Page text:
Ross Clark Ross Clark

Expectations are low for Boris Johnson at the Covid inquiry

Boris Johnson arrives at the UK Covid-19 Inquiry (Credit: Getty images)

Boris Johnson will be led into the Covid inquiry this morning like a condemned man. We have all seen enough of this inquiry to know the line of questioning he will receive: one that will try to portray him as a bumbling fool who rejected scientific advice to lock down, killing many thousands of people in the process. He will also be presented as a callous individual who allegedly said it didn’t matter if elderly people died because they had had their time. Johnson’s enemies will just regret that Brexit can’t be added to the list of charges against him.

With expectations so low, it is only natural that he will over-deliver, reminding people of the great communicator he is and why he once enjoyed mass popularity. If he does as he is reportedly planning to, and starts asking the inquiry why it is not looking into the harms caused by lockdowns he will be doing the country a big favour.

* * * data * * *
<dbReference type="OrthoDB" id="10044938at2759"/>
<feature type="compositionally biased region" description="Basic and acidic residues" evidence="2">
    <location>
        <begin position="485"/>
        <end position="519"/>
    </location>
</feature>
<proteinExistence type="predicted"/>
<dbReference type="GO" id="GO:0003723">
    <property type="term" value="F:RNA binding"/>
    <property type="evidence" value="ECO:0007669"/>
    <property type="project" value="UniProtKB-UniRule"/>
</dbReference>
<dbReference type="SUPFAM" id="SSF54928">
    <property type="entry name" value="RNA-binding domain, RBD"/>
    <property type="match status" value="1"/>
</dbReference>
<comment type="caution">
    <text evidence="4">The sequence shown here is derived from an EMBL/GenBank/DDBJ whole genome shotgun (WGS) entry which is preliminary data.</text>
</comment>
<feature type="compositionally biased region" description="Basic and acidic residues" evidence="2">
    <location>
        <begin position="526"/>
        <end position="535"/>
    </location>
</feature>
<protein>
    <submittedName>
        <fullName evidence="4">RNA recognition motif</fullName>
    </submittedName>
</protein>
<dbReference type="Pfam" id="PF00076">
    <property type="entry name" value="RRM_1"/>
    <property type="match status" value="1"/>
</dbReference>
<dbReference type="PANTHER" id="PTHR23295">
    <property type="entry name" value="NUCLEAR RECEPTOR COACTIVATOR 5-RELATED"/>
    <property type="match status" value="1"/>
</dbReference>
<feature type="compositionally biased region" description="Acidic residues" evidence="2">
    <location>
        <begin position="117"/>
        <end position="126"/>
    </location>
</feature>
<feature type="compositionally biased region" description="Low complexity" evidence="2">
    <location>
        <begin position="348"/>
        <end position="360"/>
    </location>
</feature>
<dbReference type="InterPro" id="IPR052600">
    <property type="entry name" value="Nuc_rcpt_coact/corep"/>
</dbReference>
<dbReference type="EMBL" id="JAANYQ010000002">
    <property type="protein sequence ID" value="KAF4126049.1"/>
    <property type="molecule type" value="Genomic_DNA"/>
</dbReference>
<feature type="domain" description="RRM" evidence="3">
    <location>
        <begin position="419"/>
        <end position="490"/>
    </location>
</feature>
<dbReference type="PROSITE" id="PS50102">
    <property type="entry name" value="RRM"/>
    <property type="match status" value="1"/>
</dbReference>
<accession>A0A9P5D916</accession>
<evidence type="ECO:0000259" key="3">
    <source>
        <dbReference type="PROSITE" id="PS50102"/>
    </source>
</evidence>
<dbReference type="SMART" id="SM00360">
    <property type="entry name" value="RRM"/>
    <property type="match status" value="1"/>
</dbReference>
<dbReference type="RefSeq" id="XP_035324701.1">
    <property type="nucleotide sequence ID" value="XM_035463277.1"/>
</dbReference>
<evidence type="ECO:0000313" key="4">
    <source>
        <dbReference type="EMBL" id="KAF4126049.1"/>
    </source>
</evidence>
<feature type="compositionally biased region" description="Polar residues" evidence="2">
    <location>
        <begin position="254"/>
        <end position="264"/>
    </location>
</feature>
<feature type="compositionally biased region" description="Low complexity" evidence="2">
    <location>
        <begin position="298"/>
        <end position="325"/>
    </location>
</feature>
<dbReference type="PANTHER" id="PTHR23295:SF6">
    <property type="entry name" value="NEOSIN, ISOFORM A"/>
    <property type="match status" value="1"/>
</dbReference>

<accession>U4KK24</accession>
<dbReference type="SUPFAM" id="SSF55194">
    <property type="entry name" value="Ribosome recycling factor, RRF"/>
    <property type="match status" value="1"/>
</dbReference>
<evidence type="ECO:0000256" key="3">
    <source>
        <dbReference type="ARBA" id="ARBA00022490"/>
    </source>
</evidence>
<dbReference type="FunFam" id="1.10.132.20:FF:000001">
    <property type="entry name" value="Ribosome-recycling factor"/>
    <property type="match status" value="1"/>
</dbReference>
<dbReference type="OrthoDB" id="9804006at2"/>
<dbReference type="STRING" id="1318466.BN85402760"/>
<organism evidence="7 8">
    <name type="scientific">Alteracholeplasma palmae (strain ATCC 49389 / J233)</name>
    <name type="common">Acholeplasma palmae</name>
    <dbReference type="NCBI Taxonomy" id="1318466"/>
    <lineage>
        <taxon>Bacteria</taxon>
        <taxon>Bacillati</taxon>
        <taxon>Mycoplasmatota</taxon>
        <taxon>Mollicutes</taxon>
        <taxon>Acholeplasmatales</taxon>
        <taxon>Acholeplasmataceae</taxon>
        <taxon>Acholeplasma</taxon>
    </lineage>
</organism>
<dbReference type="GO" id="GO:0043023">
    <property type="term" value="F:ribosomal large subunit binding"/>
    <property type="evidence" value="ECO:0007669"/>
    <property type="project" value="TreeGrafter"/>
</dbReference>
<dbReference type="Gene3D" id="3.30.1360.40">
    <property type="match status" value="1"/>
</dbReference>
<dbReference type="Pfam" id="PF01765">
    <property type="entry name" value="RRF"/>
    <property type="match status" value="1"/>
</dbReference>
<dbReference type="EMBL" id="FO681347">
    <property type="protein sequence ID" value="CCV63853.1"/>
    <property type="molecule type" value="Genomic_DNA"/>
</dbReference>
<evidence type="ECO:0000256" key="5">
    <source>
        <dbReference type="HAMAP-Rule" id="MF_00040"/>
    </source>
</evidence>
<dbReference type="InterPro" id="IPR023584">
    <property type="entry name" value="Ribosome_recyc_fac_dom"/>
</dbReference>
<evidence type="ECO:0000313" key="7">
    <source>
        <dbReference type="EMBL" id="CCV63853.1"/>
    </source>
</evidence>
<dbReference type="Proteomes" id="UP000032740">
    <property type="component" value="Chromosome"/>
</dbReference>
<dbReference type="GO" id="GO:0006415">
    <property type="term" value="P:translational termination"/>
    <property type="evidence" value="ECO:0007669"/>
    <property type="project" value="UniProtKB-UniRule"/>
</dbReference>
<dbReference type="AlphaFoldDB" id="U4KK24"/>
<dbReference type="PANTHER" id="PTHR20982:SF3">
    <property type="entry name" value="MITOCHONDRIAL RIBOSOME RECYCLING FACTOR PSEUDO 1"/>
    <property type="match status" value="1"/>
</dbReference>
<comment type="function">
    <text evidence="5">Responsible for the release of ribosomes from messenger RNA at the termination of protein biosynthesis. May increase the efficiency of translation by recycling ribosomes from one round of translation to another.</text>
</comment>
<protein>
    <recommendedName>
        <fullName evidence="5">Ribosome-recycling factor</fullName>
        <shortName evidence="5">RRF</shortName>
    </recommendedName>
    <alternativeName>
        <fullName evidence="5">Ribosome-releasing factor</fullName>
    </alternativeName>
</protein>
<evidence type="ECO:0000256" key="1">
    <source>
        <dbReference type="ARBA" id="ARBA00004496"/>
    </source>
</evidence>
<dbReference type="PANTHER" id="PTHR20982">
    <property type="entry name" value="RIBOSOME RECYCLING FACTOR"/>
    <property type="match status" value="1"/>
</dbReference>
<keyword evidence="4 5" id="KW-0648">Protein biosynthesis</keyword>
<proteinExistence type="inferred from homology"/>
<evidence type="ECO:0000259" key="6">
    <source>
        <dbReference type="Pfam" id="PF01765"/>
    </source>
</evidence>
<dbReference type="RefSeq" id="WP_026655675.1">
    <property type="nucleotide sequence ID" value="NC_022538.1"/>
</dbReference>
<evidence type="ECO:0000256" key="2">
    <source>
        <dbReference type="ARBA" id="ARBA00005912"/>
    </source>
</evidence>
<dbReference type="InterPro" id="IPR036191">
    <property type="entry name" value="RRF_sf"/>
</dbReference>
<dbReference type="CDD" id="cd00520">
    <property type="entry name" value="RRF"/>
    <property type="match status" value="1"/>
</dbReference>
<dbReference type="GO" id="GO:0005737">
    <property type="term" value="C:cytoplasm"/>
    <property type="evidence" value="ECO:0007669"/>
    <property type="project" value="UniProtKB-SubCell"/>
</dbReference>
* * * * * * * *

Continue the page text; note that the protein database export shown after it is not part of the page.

There will be few consequences for Johnson, however he performs, because he is no longer in office

In doing so, Boris would be explaining why, by implication, he was so reluctant to close schools and enforce social distancing through legal sanctions. The evidence of the harm caused by lockdown is steadily stacking up and it is a disgrace that, so far, the inquiry has not bothered to investigate this. The effect on children’s maths abilities, which came to light in yesterday’s published Pisa scores, is the latest such evidence.      

Johnson can’t let himself off the hook, though. He was, after all, prime minister at the time and could have insisted that a proper cost-benefit analysis of lockdown was carried out before it was imposed. True, he was under great pressure to call a lockdown from 16 March 2020 onwards, but then great leaders are supposed to be able to withstand pressure.

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